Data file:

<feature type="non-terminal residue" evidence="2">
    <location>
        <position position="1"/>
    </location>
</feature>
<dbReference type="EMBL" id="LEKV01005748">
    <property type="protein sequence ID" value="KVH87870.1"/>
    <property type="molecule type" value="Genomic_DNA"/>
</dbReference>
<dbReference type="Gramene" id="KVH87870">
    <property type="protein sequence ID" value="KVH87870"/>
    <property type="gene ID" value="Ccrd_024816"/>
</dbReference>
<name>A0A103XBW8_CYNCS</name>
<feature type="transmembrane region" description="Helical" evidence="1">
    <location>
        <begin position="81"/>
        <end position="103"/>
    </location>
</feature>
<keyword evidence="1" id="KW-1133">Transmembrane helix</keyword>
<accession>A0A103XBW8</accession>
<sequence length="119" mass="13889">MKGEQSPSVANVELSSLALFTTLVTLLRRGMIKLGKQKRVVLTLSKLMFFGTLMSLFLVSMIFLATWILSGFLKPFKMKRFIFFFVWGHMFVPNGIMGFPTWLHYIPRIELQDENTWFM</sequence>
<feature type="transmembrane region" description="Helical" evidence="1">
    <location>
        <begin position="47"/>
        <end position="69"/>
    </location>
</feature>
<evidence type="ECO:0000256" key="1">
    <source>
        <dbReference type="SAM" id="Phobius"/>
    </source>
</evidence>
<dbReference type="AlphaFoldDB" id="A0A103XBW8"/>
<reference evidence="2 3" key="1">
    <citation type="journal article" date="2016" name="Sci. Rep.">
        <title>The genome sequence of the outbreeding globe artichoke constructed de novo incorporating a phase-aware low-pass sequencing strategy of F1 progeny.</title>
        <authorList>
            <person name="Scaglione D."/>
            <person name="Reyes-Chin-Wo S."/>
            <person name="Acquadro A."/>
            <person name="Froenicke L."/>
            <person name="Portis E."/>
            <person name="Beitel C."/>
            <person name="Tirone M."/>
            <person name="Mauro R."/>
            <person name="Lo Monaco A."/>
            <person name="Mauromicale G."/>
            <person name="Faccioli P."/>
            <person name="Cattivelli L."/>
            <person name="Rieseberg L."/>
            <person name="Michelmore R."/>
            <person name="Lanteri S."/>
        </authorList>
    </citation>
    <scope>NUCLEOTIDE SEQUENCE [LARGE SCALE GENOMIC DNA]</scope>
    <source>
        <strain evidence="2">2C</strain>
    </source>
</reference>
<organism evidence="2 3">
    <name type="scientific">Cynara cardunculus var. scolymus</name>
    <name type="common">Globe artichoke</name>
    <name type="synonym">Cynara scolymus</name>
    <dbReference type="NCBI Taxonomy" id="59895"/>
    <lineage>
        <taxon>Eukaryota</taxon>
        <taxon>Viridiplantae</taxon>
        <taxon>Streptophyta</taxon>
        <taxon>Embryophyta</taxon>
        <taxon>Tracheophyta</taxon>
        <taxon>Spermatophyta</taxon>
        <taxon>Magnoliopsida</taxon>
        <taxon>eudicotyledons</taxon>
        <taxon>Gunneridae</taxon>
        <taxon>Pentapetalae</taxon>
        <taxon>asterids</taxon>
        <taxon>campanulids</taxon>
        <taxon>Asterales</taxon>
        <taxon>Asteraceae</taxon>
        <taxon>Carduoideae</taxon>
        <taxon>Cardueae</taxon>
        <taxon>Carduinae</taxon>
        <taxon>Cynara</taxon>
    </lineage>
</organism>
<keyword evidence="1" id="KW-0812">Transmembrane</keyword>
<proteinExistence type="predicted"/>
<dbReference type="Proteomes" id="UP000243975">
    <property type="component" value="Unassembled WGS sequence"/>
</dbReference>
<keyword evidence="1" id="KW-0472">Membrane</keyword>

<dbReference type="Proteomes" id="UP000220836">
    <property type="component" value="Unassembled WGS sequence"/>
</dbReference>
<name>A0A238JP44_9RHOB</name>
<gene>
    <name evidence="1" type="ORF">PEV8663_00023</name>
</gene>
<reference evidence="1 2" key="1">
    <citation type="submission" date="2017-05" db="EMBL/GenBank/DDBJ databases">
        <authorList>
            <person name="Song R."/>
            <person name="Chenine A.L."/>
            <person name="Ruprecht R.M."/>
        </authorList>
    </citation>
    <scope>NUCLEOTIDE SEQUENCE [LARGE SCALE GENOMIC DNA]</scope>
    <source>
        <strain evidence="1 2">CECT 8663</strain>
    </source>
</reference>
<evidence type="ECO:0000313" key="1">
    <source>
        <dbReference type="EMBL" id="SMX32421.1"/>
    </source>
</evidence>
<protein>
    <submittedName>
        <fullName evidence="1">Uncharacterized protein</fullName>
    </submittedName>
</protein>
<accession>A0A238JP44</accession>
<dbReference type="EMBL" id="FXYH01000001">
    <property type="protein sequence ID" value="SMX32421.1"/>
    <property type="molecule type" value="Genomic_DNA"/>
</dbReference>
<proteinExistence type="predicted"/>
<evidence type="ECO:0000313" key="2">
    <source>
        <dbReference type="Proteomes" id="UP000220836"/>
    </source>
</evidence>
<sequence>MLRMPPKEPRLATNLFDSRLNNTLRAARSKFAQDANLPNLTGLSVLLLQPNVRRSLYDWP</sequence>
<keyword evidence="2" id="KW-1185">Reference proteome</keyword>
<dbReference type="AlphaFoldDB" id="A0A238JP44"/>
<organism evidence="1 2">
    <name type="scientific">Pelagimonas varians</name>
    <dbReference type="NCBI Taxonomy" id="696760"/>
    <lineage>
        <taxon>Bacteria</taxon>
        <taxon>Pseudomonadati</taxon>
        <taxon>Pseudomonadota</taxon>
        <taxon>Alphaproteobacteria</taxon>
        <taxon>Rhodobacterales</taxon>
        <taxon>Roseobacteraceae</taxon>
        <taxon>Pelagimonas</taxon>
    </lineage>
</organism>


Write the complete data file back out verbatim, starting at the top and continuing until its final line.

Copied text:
<feature type="non-terminal residue" evidence="2">
    <location>
        <position position="1"/>
    </location>
</feature>
<dbReference type="EMBL" id="LEKV01005748">
    <property type="protein sequence ID" value="KVH87870.1"/>
    <property type="molecule type" value="Genomic_DNA"/>
</dbReference>
<dbReference type="Gramene" id="KVH87870">
    <property type="protein sequence ID" value="KVH87870"/>
    <property type="gene ID" value="Ccrd_024816"/>
</dbReference>
<name>A0A103XBW8_CYNCS</name>
<feature type="transmembrane region" description="Helical" evidence="1">
    <location>
        <begin position="81"/>
        <end position="103"/>
    </location>
</feature>
<keyword evidence="1" id="KW-1133">Transmembrane helix</keyword>
<accession>A0A103XBW8</accession>
<sequence length="119" mass="13889">MKGEQSPSVANVELSSLALFTTLVTLLRRGMIKLGKQKRVVLTLSKLMFFGTLMSLFLVSMIFLATWILSGFLKPFKMKRFIFFFVWGHMFVPNGIMGFPTWLHYIPRIELQDENTWFM</sequence>
<feature type="transmembrane region" description="Helical" evidence="1">
    <location>
        <begin position="47"/>
        <end position="69"/>
    </location>
</feature>
<evidence type="ECO:0000256" key="1">
    <source>
        <dbReference type="SAM" id="Phobius"/>
    </source>
</evidence>
<dbReference type="AlphaFoldDB" id="A0A103XBW8"/>
<reference evidence="2 3" key="1">
    <citation type="journal article" date="2016" name="Sci. Rep.">
        <title>The genome sequence of the outbreeding globe artichoke constructed de novo incorporating a phase-aware low-pass sequencing strategy of F1 progeny.</title>
        <authorList>
            <person name="Scaglione D."/>
            <person name="Reyes-Chin-Wo S."/>
            <person name="Acquadro A."/>
            <person name="Froenicke L."/>
            <person name="Portis E."/>
            <person name="Beitel C."/>
            <person name="Tirone M."/>
            <person name="Mauro R."/>
            <person name="Lo Monaco A."/>
            <person name="Mauromicale G."/>
            <person name="Faccioli P."/>
            <person name="Cattivelli L."/>
            <person name="Rieseberg L."/>
            <person name="Michelmore R."/>
            <person name="Lanteri S."/>
        </authorList>
    </citation>
    <scope>NUCLEOTIDE SEQUENCE [LARGE SCALE GENOMIC DNA]</scope>
    <source>
        <strain evidence="2">2C</strain>
    </source>
</reference>
<organism evidence="2 3">
    <name type="scientific">Cynara cardunculus var. scolymus</name>
    <name type="common">Globe artichoke</name>
    <name type="synonym">Cynara scolymus</name>
    <dbReference type="NCBI Taxonomy" id="59895"/>
    <lineage>
        <taxon>Eukaryota</taxon>
        <taxon>Viridiplantae</taxon>
        <taxon>Streptophyta</taxon>
        <taxon>Embryophyta</taxon>
        <taxon>Tracheophyta</taxon>
        <taxon>Spermatophyta</taxon>
        <taxon>Magnoliopsida</taxon>
        <taxon>eudicotyledons</taxon>
        <taxon>Gunneridae</taxon>
        <taxon>Pentapetalae</taxon>
        <taxon>asterids</taxon>
        <taxon>campanulids</taxon>
        <taxon>Asterales</taxon>
        <taxon>Asteraceae</taxon>
        <taxon>Carduoideae</taxon>
        <taxon>Cardueae</taxon>
        <taxon>Carduinae</taxon>
        <taxon>Cynara</taxon>
    </lineage>
</organism>
<keyword evidence="1" id="KW-0812">Transmembrane</keyword>
<proteinExistence type="predicted"/>
<dbReference type="Proteomes" id="UP000243975">
    <property type="component" value="Unassembled WGS sequence"/>
</dbReference>
<keyword evidence="1" id="KW-0472">Membrane</keyword>

<dbReference type="Proteomes" id="UP000220836">
    <property type="component" value="Unassembled WGS sequence"/>
</dbReference>
<name>A0A238JP44_9RHOB</name>
<gene>
    <name evidence="1" type="ORF">PEV8663_00023</name>
</gene>
<reference evidence="1 2" key="1">
    <citation type="submission" date="2017-05" db="EMBL/GenBank/DDBJ databases">
        <authorList>
            <person name="Song R."/>
            <person name="Chenine A.L."/>
            <person name="Ruprecht R.M."/>
        </authorList>
    </citation>
    <scope>NUCLEOTIDE SEQUENCE [LARGE SCALE GENOMIC DNA]</scope>
    <source>
        <strain evidence="1 2">CECT 8663</strain>
    </source>
</reference>
<evidence type="ECO:0000313" key="1">
    <source>
        <dbReference type="EMBL" id="SMX32421.1"/>
    </source>
</evidence>
<protein>
    <submittedName>
        <fullName evidence="1">Uncharacterized protein</fullName>
    </submittedName>
</protein>
<accession>A0A238JP44</accession>
<dbReference type="EMBL" id="FXYH01000001">
    <property type="protein sequence ID" value="SMX32421.1"/>
    <property type="molecule type" value="Genomic_DNA"/>
</dbReference>
<proteinExistence type="predicted"/>
<evidence type="ECO:0000313" key="2">
    <source>
        <dbReference type="Proteomes" id="UP000220836"/>
    </source>
</evidence>
<sequence>MLRMPPKEPRLATNLFDSRLNNTLRAARSKFAQDANLPNLTGLSVLLLQPNVRRSLYDWP</sequence>
<keyword evidence="2" id="KW-1185">Reference proteome</keyword>
<dbReference type="AlphaFoldDB" id="A0A238JP44"/>
<organism evidence="1 2">
    <name type="scientific">Pelagimonas varians</name>
    <dbReference type="NCBI Taxonomy" id="696760"/>
    <lineage>
        <taxon>Bacteria</taxon>
        <taxon>Pseudomonadati</taxon>
        <taxon>Pseudomonadota</taxon>
        <taxon>Alphaproteobacteria</taxon>
        <taxon>Rhodobacterales</taxon>
        <taxon>Roseobacteraceae</taxon>
        <taxon>Pelagimonas</taxon>
    </lineage>
</organism>